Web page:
The challenge, of course, is that church can easily end up burning people out. In some cases, people end up with no life except church life. Some churches offer so many programs for families that families don’t even have a chance to be families.
The church at its best has always equipped people to live out their faith in the world. But you have to be in the world to influence the world.
Churches that focus their energies on the few things the church can uniquely do best will emerge as the most effective churches moving forward. Simplified churches will compliment people’s witness, not compete with people’s witness.
Simplified churches will compliment people’s witness, not compete with people’s witness.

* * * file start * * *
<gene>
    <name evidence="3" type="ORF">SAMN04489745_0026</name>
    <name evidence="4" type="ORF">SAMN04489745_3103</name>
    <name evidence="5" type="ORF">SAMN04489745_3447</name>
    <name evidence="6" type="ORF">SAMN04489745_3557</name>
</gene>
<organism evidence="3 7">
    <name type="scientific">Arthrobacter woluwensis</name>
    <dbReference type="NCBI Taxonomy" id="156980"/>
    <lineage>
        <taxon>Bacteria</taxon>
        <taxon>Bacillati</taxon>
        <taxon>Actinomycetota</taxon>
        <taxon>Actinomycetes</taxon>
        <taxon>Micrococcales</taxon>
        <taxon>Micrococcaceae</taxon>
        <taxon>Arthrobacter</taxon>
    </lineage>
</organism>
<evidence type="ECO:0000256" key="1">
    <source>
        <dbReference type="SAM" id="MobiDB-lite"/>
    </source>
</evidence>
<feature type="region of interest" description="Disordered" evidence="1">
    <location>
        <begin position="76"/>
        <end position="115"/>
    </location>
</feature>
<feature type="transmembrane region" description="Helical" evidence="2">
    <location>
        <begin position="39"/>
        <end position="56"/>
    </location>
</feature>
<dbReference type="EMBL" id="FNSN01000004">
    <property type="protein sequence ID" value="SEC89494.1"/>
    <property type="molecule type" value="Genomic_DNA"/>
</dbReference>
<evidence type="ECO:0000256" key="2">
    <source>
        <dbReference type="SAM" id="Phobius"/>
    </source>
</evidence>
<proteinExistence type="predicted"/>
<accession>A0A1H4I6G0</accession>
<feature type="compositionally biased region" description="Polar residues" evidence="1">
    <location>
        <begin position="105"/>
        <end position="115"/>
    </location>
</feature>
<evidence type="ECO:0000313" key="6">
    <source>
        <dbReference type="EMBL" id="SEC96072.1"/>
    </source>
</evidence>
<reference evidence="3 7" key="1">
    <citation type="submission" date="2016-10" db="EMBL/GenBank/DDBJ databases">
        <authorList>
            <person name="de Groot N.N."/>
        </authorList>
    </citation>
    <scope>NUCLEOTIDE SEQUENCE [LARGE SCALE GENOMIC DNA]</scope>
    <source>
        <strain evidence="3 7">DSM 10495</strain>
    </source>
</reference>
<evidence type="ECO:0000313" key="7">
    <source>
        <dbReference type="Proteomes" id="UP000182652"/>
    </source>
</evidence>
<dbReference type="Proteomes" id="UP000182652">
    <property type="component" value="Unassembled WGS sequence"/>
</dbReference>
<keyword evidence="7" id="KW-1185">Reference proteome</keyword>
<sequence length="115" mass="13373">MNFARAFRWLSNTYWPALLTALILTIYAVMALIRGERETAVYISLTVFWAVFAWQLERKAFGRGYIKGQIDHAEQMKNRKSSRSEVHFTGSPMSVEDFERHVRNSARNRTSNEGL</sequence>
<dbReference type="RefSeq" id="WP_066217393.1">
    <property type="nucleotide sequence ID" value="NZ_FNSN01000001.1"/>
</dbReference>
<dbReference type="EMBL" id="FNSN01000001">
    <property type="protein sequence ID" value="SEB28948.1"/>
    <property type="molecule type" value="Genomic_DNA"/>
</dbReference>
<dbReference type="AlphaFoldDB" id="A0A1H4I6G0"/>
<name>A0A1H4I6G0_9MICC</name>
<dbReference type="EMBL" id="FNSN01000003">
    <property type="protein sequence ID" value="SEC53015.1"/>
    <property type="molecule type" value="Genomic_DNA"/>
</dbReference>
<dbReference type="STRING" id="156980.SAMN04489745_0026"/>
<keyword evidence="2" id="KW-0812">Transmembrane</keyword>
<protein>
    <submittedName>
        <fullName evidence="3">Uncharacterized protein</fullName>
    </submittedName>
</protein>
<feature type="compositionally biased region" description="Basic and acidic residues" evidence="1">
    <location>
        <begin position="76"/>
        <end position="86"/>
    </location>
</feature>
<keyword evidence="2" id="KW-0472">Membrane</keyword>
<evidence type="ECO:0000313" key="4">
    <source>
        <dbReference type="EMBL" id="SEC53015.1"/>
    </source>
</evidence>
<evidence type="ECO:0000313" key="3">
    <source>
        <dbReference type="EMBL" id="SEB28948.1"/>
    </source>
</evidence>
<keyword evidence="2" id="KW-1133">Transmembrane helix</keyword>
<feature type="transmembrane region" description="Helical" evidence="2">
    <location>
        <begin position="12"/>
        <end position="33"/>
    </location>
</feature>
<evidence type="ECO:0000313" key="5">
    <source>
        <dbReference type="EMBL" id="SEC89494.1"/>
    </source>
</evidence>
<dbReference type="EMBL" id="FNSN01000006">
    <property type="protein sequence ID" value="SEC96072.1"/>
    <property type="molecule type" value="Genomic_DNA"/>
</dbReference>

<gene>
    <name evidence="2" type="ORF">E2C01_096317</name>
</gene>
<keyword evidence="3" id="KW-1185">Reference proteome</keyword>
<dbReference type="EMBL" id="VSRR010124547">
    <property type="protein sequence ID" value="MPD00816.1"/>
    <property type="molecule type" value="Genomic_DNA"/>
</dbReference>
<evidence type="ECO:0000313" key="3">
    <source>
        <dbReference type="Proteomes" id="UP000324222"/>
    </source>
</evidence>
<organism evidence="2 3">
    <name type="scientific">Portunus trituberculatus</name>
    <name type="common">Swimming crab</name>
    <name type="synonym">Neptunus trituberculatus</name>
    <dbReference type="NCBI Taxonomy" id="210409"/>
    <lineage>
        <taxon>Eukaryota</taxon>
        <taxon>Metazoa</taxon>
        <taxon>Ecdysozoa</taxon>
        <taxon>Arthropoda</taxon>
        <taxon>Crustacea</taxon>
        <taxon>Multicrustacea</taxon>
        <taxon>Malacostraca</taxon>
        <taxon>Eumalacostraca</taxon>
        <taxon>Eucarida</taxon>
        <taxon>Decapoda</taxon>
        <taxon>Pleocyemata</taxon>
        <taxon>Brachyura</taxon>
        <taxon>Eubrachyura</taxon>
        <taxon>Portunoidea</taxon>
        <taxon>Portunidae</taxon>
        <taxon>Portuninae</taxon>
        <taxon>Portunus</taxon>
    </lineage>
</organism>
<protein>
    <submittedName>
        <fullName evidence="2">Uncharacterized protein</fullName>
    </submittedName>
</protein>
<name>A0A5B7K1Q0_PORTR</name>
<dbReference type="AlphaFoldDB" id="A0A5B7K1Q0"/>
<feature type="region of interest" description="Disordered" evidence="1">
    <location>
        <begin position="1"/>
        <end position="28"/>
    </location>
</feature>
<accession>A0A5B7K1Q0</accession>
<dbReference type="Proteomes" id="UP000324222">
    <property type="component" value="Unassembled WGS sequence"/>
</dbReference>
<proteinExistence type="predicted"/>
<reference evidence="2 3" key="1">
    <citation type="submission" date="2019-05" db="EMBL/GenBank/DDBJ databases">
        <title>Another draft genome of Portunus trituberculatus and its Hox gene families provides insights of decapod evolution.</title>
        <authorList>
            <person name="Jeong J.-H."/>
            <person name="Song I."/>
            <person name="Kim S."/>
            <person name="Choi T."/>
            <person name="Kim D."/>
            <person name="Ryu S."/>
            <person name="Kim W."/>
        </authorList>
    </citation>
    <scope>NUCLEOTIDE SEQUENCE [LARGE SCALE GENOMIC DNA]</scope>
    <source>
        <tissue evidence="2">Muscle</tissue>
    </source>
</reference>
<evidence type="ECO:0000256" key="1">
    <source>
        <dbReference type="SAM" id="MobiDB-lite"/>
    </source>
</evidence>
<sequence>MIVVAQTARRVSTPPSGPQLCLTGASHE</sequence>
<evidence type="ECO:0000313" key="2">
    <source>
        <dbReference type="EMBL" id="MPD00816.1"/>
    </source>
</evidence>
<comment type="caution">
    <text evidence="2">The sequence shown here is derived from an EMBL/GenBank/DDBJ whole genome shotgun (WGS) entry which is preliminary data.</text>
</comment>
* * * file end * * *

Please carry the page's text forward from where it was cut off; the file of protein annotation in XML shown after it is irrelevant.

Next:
There’s a big discussion right now around online church. I think in certain niches online church might become the church for some who simply have no other access to church.
But there is something about human relationship that requires presence. Because the church at its fullest will always gather, online church will supplement the journey. I believe that online relationships are real relationships, but they are not the greatest relationships people can have.
Think of it like meeting someone online. You can have a fantastic relationship. But if you fall in love, you ultimately want to meet and spend your life together.
So it is with Jesus, people and the church.
here’s no question that today online church has become a back door for Christians who are done with attending church.
While online church is an amazing supplement for people who can’t get to a service, it’s still an off ramp for Christian whose commitment to faith is perhaps less than it might have been at an earlier point.
Within a few years, the dust will settle and a new role for online church and online ministry will emerge. Online church has the potential to become a massive front door for the curious, the unconvinced and for those who want to know what Christianity is all about.